* Police and Crime Commissioner Winston Roddick.
A police boss has urged more victims of domestic abuse to come forward after the introduction of a new law.
According to North Wales Police and Crime Commissioner Winston Roddick, the legislation targets domestic abusers who use controlling behaviour on their victims.
The offence introduces a maximum five-year jail term and fine for controlling or coercive behaviour.
It relates to an intimate or family relationship, and could include humiliation or intimidation, regulating behaviour, isolating people and depriving them of the means to escape such as through access to money.
Mr Roddick said “Controlling and coercive behaviour is despicable crime which can have a devastating and long-lasting impact on the lives of victims.
"It is therefore good news that we now have a new weapon to arrest and punish the perpetrators.
"The legislation recognises that the psychological and emotional impacts of abuse can be just as damaging to individuals' and families' lives as physical abuse. We hope that the introduction of this law will give more victims the confidence to come forward
"We are sending a clear message that it is wrong to violate the trust of those closest to us and that emotional and controlling abuse will not be tolerated.
The types of behaviour associated with coercion and control include monitoring someone’s time, checking their phone or social media accounts, preventing them from seeing people or having a job, controlling their finances, putting them down, threatening them or someone they love, damaging their things and telling them what to wear.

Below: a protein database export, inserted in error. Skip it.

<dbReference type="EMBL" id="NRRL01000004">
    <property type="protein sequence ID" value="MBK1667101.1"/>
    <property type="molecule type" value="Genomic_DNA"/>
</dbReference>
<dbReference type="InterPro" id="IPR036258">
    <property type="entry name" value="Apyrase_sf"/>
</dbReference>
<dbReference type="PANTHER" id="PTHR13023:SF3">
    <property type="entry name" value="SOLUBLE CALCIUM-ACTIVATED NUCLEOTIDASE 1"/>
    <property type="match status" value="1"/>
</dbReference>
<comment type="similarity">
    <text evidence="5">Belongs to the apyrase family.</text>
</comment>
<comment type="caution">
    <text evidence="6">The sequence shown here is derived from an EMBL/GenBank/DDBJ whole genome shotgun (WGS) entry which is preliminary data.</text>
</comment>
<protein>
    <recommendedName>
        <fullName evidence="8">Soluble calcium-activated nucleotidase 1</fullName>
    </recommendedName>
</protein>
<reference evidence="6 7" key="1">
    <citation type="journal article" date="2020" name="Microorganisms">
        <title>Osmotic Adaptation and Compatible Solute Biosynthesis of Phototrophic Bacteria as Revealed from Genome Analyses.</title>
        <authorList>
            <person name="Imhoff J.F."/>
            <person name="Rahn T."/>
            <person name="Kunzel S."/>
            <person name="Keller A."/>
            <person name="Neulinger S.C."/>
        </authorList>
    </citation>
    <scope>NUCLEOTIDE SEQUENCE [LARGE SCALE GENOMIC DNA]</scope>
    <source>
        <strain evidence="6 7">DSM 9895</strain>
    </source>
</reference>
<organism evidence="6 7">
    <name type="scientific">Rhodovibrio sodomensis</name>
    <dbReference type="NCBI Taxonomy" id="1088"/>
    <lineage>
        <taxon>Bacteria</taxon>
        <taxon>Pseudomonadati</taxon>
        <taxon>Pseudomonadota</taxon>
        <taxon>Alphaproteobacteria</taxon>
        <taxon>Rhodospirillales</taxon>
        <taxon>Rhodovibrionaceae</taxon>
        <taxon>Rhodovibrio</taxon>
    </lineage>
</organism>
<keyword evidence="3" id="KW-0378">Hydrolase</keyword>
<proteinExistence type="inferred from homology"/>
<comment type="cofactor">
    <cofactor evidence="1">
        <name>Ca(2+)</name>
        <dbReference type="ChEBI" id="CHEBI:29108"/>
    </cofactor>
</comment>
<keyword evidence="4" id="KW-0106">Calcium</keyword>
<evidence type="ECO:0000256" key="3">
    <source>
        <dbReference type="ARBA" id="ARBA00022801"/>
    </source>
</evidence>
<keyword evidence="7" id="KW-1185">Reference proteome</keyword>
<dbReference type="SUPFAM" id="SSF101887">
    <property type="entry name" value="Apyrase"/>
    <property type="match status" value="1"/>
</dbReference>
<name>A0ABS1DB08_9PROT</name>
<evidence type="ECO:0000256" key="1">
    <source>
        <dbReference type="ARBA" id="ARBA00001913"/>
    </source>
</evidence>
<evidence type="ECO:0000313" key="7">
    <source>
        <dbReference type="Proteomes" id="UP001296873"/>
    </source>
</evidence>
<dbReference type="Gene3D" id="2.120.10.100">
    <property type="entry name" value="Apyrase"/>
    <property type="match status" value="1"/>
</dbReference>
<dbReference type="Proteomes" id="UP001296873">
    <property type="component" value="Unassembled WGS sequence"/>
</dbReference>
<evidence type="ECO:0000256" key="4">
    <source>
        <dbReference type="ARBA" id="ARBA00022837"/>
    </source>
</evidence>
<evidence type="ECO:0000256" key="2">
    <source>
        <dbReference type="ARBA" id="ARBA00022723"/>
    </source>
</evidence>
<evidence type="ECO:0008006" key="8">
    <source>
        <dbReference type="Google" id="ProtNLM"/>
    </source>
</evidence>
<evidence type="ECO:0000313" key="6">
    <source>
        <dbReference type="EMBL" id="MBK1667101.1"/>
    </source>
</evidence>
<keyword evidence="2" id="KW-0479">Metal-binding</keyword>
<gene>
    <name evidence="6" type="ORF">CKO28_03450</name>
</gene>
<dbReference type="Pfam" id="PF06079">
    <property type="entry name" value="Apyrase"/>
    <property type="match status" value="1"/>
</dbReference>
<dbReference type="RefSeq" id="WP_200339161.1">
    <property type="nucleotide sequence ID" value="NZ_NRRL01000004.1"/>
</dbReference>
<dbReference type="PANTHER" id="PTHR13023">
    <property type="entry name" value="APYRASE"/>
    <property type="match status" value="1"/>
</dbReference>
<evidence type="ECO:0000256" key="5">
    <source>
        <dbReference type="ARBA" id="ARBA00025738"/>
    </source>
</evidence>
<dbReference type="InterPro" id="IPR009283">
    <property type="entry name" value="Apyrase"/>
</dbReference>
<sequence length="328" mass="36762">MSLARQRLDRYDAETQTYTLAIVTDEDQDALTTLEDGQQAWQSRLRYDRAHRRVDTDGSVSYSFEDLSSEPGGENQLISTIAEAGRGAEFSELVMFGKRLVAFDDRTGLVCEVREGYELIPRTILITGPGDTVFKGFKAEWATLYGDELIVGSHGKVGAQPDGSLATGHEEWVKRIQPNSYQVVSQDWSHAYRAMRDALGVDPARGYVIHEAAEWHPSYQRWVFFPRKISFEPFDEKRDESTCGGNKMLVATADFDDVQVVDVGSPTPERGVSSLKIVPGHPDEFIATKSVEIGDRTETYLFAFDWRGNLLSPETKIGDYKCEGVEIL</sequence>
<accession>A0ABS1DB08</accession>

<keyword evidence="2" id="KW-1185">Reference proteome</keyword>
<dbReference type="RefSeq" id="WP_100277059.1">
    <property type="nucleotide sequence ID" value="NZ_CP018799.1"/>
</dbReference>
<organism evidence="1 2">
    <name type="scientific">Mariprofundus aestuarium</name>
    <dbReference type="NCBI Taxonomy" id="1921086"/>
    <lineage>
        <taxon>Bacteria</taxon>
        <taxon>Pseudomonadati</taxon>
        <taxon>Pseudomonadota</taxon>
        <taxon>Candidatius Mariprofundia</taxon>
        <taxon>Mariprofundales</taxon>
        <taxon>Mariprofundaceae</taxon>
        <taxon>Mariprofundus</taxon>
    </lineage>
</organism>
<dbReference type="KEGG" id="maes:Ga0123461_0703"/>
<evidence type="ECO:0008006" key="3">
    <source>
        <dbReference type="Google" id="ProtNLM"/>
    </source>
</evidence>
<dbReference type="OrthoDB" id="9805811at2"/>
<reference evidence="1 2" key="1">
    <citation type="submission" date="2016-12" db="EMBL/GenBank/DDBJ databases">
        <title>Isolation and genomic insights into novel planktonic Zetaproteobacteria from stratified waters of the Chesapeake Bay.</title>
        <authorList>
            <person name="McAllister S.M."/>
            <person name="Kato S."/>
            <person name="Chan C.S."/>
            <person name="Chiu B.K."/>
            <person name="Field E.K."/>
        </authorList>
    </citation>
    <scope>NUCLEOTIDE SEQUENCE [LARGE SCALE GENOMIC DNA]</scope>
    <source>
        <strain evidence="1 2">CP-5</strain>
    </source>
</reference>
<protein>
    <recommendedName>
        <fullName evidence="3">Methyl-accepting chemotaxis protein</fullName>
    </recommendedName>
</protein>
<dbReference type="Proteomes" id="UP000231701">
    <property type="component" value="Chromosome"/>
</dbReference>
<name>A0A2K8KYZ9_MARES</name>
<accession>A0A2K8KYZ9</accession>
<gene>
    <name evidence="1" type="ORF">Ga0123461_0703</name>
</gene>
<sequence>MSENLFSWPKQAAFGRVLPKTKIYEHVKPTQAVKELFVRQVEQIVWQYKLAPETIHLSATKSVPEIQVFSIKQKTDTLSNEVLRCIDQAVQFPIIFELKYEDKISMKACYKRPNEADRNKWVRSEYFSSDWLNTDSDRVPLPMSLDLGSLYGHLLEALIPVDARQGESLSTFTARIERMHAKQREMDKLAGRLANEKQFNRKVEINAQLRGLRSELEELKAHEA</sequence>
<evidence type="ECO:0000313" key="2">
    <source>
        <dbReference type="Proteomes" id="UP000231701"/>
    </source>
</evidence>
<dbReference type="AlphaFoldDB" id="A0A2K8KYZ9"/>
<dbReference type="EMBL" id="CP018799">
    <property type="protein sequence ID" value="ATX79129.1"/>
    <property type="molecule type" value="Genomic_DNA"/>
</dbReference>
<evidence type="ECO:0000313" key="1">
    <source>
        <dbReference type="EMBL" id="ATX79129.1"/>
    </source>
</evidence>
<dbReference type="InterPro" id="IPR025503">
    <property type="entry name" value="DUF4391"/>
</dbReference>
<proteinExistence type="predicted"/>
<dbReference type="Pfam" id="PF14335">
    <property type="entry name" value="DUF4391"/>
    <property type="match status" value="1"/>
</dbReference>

Last year Mr Roddick established a new Victim Help Centre and funded Independent Sexual Violence Advisors and Independent Domestic Violence Advisors.
The commissioner revealed the success of the new Victim Help Centre has "exceeded all expectations" with thousands getting in touch asking for help.
The one-stop-shop for victims covers the whole of North Wales and is based at divisional police HQ in St Asaph.
Each victim receives a response specifically tailored to their situation.
Mr Roddick added: "Tackling domestic abuse is a key objective in my Crime and Police Plan which sets a framework for the work of North Wales Police.
"Domestic abuse is a crime which crosses, age, financial and diversity gaps and is an issue which can and does affect not just those who are being directly subjected to abuse, but also those who see and hear is going on.
"Domestic abuse is simply not acceptable and I would urge anyone who is experiencing domestic abuse to seek help. Domestic abuse is not a way of life – it is a crime.
"I want victims to realise that North Wales Police attaches importance to this crime and we will dedicate resources to it to ensure that the victim's journey from making a complaint to the police, through the court system and thereafter is made as comfortable and safe as is possible because all the public have a real interest in the complaint being made and being dealt with appropriately.
"The message is clear. Come forward and you will be taken seriously and treated sensitively."